One-fourth of American households don’t have bank accounts. That’s a sizable target for the $106 billion alternative-finance industry, whose oft-predatory practices center on cashing checks and wiring funds amid bulletproof glass, steel benches, and neon signs. For a person who makes $22,000 a year, the Brookings Institution calculates that paying fees on those services adds up to at least $1,000 — a 5% chunk of take-home pay. “There just wasn’t a better option,” says Bertrand Sosa, cofounder of Mpower Ventures.
So he made one from scratch. The Mango Store, which opened in Austin in April, reimagines the entire banking experience for this market. Rather than treat the unbanked as transient customers, Mango aims to forge transparent, long-term relationships. Clients pay a one-time $10 fee that lets them “cash” as many checks as they want by loading the money onto debit cards (backed by a local bank). More sophisticated services, such as international money transfers and bill payment, cost extra. Even so, Mango’s operating costs — and, by extension, its fees — are significantly lower than other alt-finance outlets because it uses its own technology (developed by Mpower) and offers a multitude of services (including Web and mobile-phone apps). “It’s a smart strategy,” says Jennifer Tescher, director of the Center for Financial Services Innovation. “If Mango helps its customers grow financially, it can stick with them as they climb the ladder.”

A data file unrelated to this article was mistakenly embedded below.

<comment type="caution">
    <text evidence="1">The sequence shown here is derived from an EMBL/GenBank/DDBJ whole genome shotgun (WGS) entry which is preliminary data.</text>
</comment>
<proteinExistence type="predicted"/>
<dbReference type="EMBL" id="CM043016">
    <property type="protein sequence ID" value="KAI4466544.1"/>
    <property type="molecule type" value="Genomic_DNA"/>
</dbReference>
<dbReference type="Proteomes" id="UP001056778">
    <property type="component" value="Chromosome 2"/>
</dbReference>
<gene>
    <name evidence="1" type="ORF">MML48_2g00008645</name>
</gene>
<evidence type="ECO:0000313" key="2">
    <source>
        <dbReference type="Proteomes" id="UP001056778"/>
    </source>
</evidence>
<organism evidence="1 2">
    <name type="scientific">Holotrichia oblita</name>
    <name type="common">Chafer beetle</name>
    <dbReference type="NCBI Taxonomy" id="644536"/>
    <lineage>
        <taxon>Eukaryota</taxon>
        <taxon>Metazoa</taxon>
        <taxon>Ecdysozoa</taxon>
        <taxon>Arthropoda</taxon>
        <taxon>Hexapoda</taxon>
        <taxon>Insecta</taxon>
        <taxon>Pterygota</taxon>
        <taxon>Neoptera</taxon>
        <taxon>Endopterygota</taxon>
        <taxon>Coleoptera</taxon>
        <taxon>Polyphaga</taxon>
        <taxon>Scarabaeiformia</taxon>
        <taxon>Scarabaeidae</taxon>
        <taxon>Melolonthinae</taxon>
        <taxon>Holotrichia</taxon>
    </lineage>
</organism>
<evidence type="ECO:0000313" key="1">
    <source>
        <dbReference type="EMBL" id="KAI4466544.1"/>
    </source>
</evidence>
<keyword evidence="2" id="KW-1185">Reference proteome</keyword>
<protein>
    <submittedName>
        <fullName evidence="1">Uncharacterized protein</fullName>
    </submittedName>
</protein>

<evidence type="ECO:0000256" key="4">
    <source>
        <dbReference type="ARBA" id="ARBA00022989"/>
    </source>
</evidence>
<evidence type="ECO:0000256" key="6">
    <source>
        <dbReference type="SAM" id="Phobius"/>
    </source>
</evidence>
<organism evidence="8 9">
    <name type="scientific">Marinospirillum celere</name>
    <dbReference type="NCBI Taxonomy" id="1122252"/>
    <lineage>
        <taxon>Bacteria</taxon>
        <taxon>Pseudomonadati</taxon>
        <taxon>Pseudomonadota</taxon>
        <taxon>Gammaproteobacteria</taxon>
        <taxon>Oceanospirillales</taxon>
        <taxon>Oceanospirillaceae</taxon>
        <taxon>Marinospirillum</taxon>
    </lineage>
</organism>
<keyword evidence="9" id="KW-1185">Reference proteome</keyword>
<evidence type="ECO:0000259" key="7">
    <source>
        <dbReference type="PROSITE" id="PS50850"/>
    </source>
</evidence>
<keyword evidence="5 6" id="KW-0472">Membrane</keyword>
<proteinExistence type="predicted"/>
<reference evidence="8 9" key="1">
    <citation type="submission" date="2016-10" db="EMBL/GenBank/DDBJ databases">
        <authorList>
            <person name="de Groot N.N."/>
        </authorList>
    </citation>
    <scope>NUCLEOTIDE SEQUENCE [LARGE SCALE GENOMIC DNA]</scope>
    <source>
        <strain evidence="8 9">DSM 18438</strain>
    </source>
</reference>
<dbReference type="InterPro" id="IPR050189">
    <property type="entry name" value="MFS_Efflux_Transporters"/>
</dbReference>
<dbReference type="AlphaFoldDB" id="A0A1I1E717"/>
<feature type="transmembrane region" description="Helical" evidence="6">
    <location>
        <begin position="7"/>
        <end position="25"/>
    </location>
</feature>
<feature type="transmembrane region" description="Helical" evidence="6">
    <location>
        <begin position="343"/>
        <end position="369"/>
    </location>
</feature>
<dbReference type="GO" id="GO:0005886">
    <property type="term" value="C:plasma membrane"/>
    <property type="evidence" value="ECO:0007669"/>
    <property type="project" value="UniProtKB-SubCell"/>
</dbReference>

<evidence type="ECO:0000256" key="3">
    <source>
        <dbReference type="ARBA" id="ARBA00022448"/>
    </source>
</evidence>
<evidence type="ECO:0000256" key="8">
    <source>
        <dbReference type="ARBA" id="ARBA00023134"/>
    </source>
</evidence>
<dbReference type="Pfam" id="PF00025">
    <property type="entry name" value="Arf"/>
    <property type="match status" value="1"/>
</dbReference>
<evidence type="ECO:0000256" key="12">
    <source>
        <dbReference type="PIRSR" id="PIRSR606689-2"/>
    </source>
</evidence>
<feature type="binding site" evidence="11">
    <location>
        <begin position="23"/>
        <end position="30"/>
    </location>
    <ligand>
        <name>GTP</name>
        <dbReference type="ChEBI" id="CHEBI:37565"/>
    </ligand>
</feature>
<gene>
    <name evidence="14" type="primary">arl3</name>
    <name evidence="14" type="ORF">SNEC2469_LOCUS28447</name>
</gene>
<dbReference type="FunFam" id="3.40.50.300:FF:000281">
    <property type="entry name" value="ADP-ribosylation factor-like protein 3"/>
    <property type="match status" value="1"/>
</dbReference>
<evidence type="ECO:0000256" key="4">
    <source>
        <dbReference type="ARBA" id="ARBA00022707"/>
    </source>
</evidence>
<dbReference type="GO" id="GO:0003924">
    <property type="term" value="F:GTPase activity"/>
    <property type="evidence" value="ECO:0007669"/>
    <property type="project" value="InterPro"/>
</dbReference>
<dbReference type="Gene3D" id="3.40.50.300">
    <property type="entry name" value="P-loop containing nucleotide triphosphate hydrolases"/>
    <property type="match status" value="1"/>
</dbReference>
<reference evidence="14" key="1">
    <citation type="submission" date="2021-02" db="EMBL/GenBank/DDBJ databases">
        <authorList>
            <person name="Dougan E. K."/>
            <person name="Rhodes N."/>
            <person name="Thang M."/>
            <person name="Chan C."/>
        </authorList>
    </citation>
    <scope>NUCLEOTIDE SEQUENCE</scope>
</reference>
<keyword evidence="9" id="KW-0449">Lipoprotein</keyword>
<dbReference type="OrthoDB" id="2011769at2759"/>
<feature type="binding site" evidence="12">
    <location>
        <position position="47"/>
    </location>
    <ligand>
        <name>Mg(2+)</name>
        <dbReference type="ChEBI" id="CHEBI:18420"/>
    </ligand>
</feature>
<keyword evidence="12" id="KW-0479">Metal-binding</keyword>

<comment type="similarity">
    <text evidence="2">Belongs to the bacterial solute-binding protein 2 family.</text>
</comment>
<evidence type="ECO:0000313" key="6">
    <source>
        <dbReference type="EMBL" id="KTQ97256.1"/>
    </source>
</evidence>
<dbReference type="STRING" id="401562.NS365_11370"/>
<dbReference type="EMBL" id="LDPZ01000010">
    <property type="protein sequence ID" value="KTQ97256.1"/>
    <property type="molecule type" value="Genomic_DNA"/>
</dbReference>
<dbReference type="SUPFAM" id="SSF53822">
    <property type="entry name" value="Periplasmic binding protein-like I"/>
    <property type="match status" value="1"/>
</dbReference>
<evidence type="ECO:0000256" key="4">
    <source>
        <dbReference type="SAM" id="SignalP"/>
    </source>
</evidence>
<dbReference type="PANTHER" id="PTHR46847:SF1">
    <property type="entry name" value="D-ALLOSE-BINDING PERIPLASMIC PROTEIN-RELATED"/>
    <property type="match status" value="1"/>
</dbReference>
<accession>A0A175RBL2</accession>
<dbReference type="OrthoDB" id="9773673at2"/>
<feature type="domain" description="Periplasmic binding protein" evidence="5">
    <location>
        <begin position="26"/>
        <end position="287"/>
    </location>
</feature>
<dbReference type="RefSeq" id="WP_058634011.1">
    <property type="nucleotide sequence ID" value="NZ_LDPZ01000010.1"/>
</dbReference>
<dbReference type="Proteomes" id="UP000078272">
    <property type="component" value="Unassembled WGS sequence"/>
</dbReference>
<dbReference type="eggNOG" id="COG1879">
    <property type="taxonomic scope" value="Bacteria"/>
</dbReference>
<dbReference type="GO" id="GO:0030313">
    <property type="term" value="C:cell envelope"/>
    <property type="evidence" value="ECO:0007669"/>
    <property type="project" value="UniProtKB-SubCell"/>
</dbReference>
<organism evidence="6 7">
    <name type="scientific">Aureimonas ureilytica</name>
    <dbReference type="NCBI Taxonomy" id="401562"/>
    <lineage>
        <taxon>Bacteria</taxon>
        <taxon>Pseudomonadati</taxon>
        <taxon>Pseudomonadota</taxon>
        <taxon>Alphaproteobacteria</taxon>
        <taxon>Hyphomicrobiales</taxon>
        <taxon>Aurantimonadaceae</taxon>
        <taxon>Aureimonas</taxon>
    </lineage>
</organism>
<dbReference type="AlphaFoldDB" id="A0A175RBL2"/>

But first, it has to get them through the door. Tescher likens the store to “a cross between an Apple Store and a high-end yogurt shop,” which could confuse patrons. Yet once customers are inside, Sosa says, the warm, spacious interior is designed “to educate customers and encourage them to stay awhile.” Here’s a look at a few notable features.
1. Cash Out
Because the majority of Mango’s cash is stored in an ATM outside, the store’s interior can emphasize “open space and bright colors, instead of bulletproof glass and security cameras,” says Sosa.
2. Fly Solo
Once customers know the ropes, they can use the self-serve kiosks to check card balances and transfer funds to other Mango members.
3. Get Advice
“We wanted the experience to feel personal,” Sosa says. Customers can consult bilingual finance coaches, who are trained to explain Mango’s technology and offer financial advice.
4. Look and Learn
An LCD video terminal subtly schools visitors on financial matters and highlights various Mango services, such as the ability to text money via mobile phone. “It’s a great way to educate customers while they wait,” says Sosa.
5. See the Fees
Beyond advertising products and services, Mango’s colorful wall banners clearly display fees to emphasize transparency.